Finally, if we really want to improve opportunities for less-educated Americans in the labor market, there are a variety of approaches (such as improvements in education and training, expansion of public supports like health insurance and child care, and supporting protective institutions such as minimum wage laws and unions) that would likely be more effective than restricting immigration.
Bohn, Sarah and Seth Sanders. 2005. "Refining the Estimation of Immigration's Labor Market Effects." Unpublished, University of Maryland.
Borjas, 2003. "The Labor Demand Curve is Downward Sloping: Reexamining the Impact of Immigration on the Labor Market." Quarterly Journal of Economics.
Borjas, George. 2002. "Welfare Reform and Immigration." In R. Blank and R. Haskins eds. The New World of Welfare. Washington DC: The Brookings Institution.
Borjas, George. 2005. "Immigration Policy and Human Capital." Presented at the Urban Institute Conference on "Workforce Policy for a Changing Economy." November.
Borjas, George and Lawrence Katz. 2005. "The Evolution of the Mexican-American Workforce in the U.S." NBER Working Paper.
Camarota, Steven. 2004. "A Jobless Recovery? Immigrant Gains and Native Losses." Washington DC: Center for Immigration Studies.
Card, David. 1990. "The Impact of the Mariel Boatlift on the Miami Labor Market." Industrial and Labor Relations Review.
Card, David. 2001. "Immigrant Inflows, Native Outflows, and the Local Labor Market Impacts of Higher Immigration." Journal of Labor Economics.
Cortes, Patricia. 2005. "The Effect of Low-Skilled Immigration on US Prices: Evidence from the CPI Data." Unpublished, MIT.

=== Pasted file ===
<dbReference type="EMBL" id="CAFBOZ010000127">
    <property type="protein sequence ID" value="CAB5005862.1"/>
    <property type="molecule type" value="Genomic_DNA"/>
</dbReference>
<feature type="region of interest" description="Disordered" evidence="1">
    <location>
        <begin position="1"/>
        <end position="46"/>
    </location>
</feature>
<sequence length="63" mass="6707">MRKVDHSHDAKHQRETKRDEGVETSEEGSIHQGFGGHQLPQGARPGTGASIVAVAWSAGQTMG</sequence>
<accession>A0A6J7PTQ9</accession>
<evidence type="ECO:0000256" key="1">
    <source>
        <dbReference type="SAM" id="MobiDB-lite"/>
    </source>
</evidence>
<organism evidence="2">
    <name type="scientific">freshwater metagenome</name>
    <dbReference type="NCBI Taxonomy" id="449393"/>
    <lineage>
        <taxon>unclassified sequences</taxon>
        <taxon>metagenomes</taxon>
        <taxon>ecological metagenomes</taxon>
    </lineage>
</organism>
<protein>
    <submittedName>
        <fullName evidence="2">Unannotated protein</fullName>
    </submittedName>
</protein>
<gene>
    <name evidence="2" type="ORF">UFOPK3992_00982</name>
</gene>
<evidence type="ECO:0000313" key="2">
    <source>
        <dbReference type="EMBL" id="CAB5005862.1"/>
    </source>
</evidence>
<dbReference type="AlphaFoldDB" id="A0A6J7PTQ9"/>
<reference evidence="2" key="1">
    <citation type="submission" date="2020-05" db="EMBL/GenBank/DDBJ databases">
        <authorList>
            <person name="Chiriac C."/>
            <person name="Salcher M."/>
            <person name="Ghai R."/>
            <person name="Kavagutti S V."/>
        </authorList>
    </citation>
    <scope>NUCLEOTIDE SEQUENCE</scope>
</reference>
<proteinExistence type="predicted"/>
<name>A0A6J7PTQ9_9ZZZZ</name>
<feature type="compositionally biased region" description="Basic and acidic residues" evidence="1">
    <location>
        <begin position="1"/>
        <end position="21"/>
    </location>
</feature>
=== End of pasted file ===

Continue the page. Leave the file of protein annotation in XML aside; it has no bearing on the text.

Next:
Freeman, Richard. 2005. "Does Globalization of the Scientific/Engineering Workforce Threaten US Economic Leadership?" NBER Working Paper.
Freeman, Richard. 2005a. "Is A Great Labor Shortage Coming? Replacement Demand in the Global Economy." Presented at the Urban Institute Conference on "Workforce Policy for a Changing Economy." November.
Friedberg, Rachel and Jennifer Hunt. "1995. "The Impact of Immigrants on Houst Country Wages, Employment and Growth." Journal of Economic Perspectives.
Holzer, Harry. 2005. Testimony to the Subcommittee on Immigration, Border Security and Claim. U.S. House of Representatives. May 4.
Holzer, Harry et al. 2005. "Declining Employment among Young Black Men: The Role of Incarceration and Child Support." Journal of Policy Analysis and Management, Spring.
Krueger, Alan. 2006. "Two Labor Economic Issues for the Immigration Debate." Washington DC: Center for American Progress.
Lewis, Ethan. 2005. "Immigration, Skill Mix and Choice of Technique." Working Paper, Federal Reserve Bank of Philadelphia.
Moss, Philip and Chris Tilly. 2001. Stories Employers Tell. New York: Russell Sage Foundation.
Ottaviano, Gianmarco and Giovanni Peri. 2005. "Rethinking the Gains from Immigration: Theory and Evidence." NBER Working Paper.
Sum, Andrew. 2004. "Foreign Immigration and the Labor Force of the U.S.: The Contributions of New Foreign Immigration to the Growth of the Nation's Labor Force and its Employed Population, 2000 to 2004." Center for Labor Market Studies, Northeastern University, Boston.